Suicide is the second leading cause of death in kids and teens ages 10 to 19 in the United States, after accidents and unintentional injuries, according to the Centers for Disease Control and Prevention. Now, a study published in the Journal of the American Medical Association is raising new alarms, with evidence that suicide rates for young girls, ages 10 to 14, are rising at a pace faster than that of boys, changing the established patterns that boys are more likely to die by suicide and that girls are more likely to consider it and attempt it.
Overall, the study found, the rates of youth suicide peaked in 1993 and had been on the decline until 2007, when they again started to climb, according to the findings. These trends were observed across all regions in the United States.
The Connecticut Suicide Advisory Board reports that in the 2017 Connecticut School Health Survey of 9th – 12th grade students,18.4% had inflicted self-injury during the past 12 months, 13.5% seriously considered attempting suicide, and 8.1% attempted suicide one or more times.
In the new national study, boys 15 to 19 continued to take their own lives using firearms at far greater rates than girls, but the rates of hanging and suffocation in girls approached those of boys. Girls turning to more lethal means is cause for “great concern,” explained lead author Donna Ruch, research scientist at Nationwide Children’s Hospital, adding that girls continue to attempt suicide at higher rates and the shift toward more lethal methods could have dire consequences for the rates of completed suicide in this group.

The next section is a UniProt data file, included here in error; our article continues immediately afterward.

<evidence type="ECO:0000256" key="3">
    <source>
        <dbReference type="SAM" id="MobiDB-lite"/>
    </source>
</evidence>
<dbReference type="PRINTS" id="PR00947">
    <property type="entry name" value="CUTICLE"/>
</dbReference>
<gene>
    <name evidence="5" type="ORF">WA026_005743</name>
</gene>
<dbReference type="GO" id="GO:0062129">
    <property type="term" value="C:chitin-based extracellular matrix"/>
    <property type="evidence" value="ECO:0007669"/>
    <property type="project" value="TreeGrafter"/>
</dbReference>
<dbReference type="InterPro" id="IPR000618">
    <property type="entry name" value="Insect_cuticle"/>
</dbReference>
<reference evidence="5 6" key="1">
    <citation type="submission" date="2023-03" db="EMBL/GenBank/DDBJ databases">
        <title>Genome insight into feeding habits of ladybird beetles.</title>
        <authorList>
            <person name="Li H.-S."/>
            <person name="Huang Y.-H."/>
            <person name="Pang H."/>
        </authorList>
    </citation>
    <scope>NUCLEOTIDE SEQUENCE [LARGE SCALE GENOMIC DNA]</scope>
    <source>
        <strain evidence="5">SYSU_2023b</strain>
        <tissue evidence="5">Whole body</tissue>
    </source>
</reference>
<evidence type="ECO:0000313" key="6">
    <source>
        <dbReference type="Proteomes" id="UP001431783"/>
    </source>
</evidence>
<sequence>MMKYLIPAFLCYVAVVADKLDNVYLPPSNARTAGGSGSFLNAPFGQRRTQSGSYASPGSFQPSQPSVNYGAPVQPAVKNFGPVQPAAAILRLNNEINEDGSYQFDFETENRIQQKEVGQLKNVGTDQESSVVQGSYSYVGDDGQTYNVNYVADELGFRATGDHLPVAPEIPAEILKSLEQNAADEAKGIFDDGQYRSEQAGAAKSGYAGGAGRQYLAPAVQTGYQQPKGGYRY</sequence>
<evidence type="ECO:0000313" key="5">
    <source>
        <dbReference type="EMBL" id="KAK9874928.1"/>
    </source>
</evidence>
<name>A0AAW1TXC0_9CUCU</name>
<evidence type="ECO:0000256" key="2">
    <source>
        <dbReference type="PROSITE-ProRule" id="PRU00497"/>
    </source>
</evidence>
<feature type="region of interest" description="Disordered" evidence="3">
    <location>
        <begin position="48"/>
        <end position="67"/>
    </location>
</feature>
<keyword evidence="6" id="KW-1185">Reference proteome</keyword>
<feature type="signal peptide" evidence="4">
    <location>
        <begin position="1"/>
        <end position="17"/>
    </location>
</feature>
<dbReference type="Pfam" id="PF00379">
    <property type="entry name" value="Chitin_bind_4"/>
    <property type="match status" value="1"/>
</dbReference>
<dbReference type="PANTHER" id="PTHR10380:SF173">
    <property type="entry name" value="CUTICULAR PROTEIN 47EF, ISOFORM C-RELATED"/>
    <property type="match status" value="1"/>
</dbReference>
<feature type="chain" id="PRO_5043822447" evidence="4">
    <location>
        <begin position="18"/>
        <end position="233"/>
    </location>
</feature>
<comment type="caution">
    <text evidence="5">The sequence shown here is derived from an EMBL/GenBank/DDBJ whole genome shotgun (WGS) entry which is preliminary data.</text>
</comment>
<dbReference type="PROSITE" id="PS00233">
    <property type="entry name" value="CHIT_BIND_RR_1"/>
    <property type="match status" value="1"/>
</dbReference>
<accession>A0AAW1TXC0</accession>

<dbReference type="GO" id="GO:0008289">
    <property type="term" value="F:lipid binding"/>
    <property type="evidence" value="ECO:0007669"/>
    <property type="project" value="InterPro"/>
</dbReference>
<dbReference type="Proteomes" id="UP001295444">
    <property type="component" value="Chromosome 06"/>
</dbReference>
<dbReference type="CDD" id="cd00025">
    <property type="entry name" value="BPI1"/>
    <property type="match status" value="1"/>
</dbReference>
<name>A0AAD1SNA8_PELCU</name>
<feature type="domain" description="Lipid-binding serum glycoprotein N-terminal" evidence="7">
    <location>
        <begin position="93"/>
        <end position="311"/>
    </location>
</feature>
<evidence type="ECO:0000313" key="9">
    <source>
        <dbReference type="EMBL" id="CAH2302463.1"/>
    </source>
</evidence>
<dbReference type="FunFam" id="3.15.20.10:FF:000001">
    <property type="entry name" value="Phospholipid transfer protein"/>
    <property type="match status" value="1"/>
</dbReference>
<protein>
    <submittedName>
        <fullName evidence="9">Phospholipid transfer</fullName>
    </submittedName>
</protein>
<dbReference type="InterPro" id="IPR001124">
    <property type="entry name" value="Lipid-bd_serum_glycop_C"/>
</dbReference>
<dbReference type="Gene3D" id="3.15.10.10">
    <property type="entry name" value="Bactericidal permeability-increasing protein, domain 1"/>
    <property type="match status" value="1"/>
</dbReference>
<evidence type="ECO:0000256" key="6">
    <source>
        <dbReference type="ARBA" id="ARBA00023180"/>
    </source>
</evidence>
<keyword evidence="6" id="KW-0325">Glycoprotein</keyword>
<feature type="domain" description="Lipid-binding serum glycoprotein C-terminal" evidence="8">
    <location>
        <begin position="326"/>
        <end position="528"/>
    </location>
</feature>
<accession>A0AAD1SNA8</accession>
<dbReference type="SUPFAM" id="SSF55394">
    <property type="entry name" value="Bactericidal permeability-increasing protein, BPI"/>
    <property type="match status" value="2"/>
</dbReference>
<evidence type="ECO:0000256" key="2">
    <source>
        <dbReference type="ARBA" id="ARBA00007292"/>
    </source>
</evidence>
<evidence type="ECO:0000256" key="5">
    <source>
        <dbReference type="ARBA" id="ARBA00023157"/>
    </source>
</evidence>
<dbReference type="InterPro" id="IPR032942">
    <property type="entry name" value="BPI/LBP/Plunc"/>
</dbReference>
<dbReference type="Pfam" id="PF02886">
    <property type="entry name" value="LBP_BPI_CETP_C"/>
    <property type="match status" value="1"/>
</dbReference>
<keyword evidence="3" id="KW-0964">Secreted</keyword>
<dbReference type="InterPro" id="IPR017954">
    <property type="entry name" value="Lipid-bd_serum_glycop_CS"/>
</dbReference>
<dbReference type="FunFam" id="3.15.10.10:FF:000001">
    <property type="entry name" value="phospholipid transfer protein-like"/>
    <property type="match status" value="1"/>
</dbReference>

Although boys were 3.8 times more likely than girls to kill themselves over the 40-year study period, the gap is rapidly narrowing. Starting in 2007, the rates of suicide for girls 10 to 14 increased 12.7% per year, compared with 7.1% for boys the same age. A similar trend was seen for teens 15 to 19, with rates of suicide going up 7.9% for girls and 3.5% for boys.
The study’s conclusion stressed that it reveals “a significant and disproportionate increase in suicide rates for female youth relative to male youth, particularly in younger individuals. Rates of suicide by hanging or suffocation and in some racial/ethnic groups among female youth are now approaching those of male youth. This narrowing gap underscores the urgency to identify suicide prevention strategies that address the unique developmental needs of female youth.”
The researchers went on to say that “the narrowing gap between male and female rates of suicide was most pronounced among youth aged 10 to 14 years, underscoring the importance of early prevention efforts that take both sex and developmental level into consideration.”
The study report also noted that “a history of suicidal behavior is a leading predictor of future suicide in youth, 16, 17 and although rates of hospitalization for suicidal ideation and suicide attempts in youth have increased over time in both sexes, this increase has been greatest among female youth.”